Jason Minshaw took over from Melling and started lapping quickly, and looking likely to catch the front runners, but on lap twelve the E-Type was in the pits, Minshaw having seen smoke and feeling the engine was off song. As the order settled down once all the front runners had pitted, Guess was clear at the front in the Ginetta, with Russell lead Jaguar and Farrell in turn further back in third, and they finished in that order.
“The Ginetta is great fun to drive,” said Guess on the podium. “It has so much power you can spin the tyers so easily.”
The Pre-War Team Challenge saw the field released in six groups with cars also given credit laps depending on their performance in practice, with the intention the field should come together at the end of the final lap. Guy Northam was first away in his 1928 Bentley and led all the wat until the final lap, but with the rest of the field closing in, Christian Pedersen lapping up to forty seconds a lap quicker in his Austin 7.
Northam was over three seconds clear of Anthony Fenwick-Wilson’s Railton going into the final lap, but it was Clive Morley’s Bentley who emerged from the final corner ahead, leading home Fenwick-Wilson and the three-litre Bentley of Duncan Wiltshire, with Pedersen having to settle for fourth, 11 seconds off the lead.
“With three laps to go the car went onto three cylinders” said Morley. “I wasn’t sure where I was and who had credit laps so I was lucky to win.”
James Hilliard was first driver in the pole position Porsche 968 CS in the AMOC Intermarque Championship race, and led into the first corner, opening a six second lead in the opening four laps. Behind, Peter Mangion was the driver on the move, going from fourth on lap one to second just three laps later in his 968.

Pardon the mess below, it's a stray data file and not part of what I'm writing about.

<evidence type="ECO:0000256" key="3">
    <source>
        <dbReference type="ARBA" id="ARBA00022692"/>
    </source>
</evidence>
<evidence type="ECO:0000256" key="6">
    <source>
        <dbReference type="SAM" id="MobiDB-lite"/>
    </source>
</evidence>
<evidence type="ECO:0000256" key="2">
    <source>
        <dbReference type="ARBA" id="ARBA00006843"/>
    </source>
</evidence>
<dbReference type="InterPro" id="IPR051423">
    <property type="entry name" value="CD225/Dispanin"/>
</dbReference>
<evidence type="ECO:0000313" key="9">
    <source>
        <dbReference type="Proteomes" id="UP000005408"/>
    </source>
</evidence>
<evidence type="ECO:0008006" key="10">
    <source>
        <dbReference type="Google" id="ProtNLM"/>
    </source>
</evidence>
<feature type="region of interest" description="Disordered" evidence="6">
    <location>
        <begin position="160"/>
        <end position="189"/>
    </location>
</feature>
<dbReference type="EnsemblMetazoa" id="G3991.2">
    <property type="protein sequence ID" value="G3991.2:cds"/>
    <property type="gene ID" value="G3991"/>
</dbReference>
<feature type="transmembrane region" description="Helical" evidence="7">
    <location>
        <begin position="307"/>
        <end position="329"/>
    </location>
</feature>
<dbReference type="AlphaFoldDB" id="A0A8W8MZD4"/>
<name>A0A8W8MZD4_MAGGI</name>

Jason Minshaw was in third in his Aston Martin DB4 Lightweight, and lapping quicker than Mangion, just a second and half back by lap seven which was when the put window opened. In fourth, Tim Bates was keeping his Porsche 911 just clear of Gavin Dunn’s BMW.
Hilliard pitted from the lead at the end of lap nine, Minshaw pitting from what was then second a lap later. That put Mangion at the front, and he claim in for his stop on lap eleven, leaving Bates at the front as the pits became busy.
A slow stop saw the lead car slow away, James Guess now in for Hilliard and having to be pushed back into action, and that saw them drop behind Mangion once the order had settled. Guess set off after the leader, recording a series of race fastest laps on the way, and they were together heading down towards Cascades, Guess going past to lead at the end of lap 17.
Bates was third but had Tony Jardine, who had taken over the Porsche 944 Turbo started by Bob Searles, closing in. They were together with seven of the 45-minutes remaining, Bates defending to hold on to the final podium position, but Jardine was past on lap 20. Guess was clear of Mangion at the front at the chequer flag, Jardine making it an all Porsche Podium.
“The starter motor jammed at the pitstop,” explained Hilliard, “we had to have a push start and that cost us time, but James had to push really hard and we’re pleased to take the win.”
The AMOC Racing season continues at Snetterton in Norfolk on the 8th of July.